Survey of developments in electronic money and internet and mobile payments

March 2004


A number of innovative products for making payments have been developed in recent years, taking advantage of rapid technological progress and financial market development. Transactions made using these innovative products are accounting for an increasing proportion of the volume and value of domestic and cross-border retail payments. The possibility of electronic money taking over from physical cash for most small-value payments continues to evoke considerable interest among both the public and the various authorities concerned, including central banks. Although e money has not been a very dynamic area in the field of retail payments recently, its development raises policy issues for central banks as regards payment system oversight, the possible implications for central banks' revenues and the implementation of monetary policy. In view of these potential policy concerns, in 1996 the G10 central bank Governors announced their intention to closely monitor the evolution of electronic money schemes and products and, while respecting competition and innovation, to take any appropriate action if necessary. The Governors asked the BIS to monitor the developments of these new products on a regular and, as far as possible, global basis.

Since 1996, the BIS, in cooperation with the Committee on Payment and Settlement Systems (CPSS) and with the support of the CPSS Secretariat, has been regularly surveying electronic money developments around the globe with the help of central banks worldwide. The surveys were initially confidential, with information being shared only with the participating central banks. However, in view of the widespread public interest in this innovative means of payment, the CPSS decided to make the contents of the survey publicly available after obtaining the consent of the participating central banks. The first such Survey of electronic money developments was published by the BIS in May 2000, followed by an updated report in November 2001. The present report too is being made available to the public.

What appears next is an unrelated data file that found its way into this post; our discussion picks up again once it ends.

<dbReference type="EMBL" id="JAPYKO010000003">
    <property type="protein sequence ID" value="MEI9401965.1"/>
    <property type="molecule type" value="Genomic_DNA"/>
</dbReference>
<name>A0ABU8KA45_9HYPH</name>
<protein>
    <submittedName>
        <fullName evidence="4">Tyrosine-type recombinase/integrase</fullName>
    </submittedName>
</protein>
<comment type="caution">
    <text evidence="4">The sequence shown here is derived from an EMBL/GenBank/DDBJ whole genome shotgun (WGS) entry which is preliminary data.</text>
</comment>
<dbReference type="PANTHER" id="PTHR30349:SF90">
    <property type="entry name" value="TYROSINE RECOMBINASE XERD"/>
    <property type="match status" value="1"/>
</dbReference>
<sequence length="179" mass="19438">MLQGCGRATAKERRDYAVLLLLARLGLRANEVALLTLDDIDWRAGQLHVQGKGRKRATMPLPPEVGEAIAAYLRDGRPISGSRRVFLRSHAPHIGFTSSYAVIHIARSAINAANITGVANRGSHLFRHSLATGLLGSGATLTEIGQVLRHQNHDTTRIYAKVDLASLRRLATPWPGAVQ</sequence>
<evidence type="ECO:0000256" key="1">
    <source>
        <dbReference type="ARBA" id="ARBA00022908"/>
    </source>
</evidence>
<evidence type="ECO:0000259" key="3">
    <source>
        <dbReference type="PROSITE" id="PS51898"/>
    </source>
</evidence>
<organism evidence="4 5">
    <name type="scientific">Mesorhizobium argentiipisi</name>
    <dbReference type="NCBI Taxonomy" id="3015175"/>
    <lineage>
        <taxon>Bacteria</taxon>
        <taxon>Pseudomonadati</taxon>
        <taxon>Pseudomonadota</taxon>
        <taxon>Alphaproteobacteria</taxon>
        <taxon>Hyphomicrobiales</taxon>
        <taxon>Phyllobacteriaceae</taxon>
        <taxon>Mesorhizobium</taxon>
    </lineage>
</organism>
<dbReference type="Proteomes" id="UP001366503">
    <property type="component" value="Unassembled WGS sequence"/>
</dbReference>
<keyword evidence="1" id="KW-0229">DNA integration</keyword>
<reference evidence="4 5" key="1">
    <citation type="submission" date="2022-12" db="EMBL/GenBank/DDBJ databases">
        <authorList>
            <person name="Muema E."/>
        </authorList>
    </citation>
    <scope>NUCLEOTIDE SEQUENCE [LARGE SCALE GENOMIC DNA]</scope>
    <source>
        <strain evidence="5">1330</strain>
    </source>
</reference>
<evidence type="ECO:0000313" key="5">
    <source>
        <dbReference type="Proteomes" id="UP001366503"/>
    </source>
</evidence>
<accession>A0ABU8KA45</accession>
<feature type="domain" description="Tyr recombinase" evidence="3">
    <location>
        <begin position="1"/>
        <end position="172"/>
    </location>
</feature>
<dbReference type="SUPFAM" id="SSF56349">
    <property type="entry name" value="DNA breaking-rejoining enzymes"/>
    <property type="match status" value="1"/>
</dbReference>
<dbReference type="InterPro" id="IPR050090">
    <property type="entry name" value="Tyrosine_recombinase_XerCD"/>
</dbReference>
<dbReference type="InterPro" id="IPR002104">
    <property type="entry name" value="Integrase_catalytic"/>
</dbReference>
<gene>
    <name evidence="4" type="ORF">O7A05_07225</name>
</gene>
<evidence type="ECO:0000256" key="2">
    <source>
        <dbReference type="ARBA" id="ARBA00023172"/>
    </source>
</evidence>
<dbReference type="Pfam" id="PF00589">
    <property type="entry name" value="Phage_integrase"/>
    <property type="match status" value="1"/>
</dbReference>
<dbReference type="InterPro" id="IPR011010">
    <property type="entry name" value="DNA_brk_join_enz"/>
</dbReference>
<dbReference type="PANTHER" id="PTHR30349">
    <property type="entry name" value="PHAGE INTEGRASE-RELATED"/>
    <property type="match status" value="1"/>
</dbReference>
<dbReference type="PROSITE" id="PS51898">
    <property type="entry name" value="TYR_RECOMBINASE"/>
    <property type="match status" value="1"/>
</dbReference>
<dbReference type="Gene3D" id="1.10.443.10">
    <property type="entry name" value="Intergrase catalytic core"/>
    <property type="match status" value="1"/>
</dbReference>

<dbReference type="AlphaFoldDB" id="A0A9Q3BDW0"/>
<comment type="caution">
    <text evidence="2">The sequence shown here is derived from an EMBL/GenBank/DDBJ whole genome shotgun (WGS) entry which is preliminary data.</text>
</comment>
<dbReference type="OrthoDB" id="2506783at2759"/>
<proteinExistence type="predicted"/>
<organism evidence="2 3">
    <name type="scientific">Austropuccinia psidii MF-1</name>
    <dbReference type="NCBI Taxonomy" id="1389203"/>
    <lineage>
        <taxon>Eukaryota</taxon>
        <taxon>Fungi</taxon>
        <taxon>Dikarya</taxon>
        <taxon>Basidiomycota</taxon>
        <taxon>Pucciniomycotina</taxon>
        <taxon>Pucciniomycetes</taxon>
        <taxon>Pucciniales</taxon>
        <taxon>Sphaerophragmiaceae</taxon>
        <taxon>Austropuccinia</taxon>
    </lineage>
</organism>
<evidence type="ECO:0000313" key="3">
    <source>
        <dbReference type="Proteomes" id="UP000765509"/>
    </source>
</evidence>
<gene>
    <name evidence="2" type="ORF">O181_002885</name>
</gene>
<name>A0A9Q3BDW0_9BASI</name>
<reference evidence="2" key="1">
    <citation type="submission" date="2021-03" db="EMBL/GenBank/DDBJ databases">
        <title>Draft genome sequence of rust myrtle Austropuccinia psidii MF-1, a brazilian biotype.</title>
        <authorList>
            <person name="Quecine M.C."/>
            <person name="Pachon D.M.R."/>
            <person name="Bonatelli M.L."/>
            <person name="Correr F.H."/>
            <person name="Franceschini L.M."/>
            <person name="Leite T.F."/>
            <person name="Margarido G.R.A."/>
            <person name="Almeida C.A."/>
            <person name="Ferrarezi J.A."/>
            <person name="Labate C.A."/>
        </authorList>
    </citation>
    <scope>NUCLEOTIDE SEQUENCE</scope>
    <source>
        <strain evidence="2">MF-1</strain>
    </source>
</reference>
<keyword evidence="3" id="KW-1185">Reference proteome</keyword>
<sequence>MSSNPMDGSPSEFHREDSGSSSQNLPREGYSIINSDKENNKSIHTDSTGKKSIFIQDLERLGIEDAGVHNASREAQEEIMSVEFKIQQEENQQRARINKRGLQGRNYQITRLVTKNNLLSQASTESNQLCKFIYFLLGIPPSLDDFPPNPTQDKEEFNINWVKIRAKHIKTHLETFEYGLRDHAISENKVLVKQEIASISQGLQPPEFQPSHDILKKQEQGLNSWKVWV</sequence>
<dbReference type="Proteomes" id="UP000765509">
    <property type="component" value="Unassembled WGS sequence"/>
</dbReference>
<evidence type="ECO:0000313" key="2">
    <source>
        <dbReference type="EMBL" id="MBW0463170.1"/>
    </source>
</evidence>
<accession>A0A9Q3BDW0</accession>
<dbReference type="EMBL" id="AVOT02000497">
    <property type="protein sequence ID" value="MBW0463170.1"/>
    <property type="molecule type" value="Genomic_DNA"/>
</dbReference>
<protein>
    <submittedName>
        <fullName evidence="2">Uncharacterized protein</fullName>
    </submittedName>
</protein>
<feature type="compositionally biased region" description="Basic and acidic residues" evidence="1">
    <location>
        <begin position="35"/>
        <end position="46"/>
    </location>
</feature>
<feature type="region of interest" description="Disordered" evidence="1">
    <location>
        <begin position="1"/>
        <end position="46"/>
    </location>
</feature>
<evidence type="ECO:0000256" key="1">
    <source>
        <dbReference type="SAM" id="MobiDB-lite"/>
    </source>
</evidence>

As payments made using the internet and mobile phones have advanced quite rapidly in recent years compared to e money, the CPSS decided that these innovative methods of payment, having raised policy issues for central banks in much the same way as e money issues did, should be included in the public survey. Internet and mobile payments are defined by the channel through which the payment instruction is entered into the payment system.

In this survey the number of participating central banks and monetary authorities has increased to 95. The report provides information on innovative products that are in use or being planned in the countries and territories concerned. Data included in the survey relate to end 2002 or 2003. The report also provides information on the policy stance adopted by the various authorities concerned, including central banks. An overview of the scope, definitions and policy issues is provided in the introduction to the report.

The CPSS would like to thank all the institutions that have participated in the survey and agreed to make information available for this report. The Secretariat welcomes comments on the content or the format of the survey (e mail:, subject line: "e money"; fax: +41 61 280 9100). The survey is available on the BIS website (

Tommaso Padoa-Schioppa, Chairman
Committee on Payment and Settlement Systems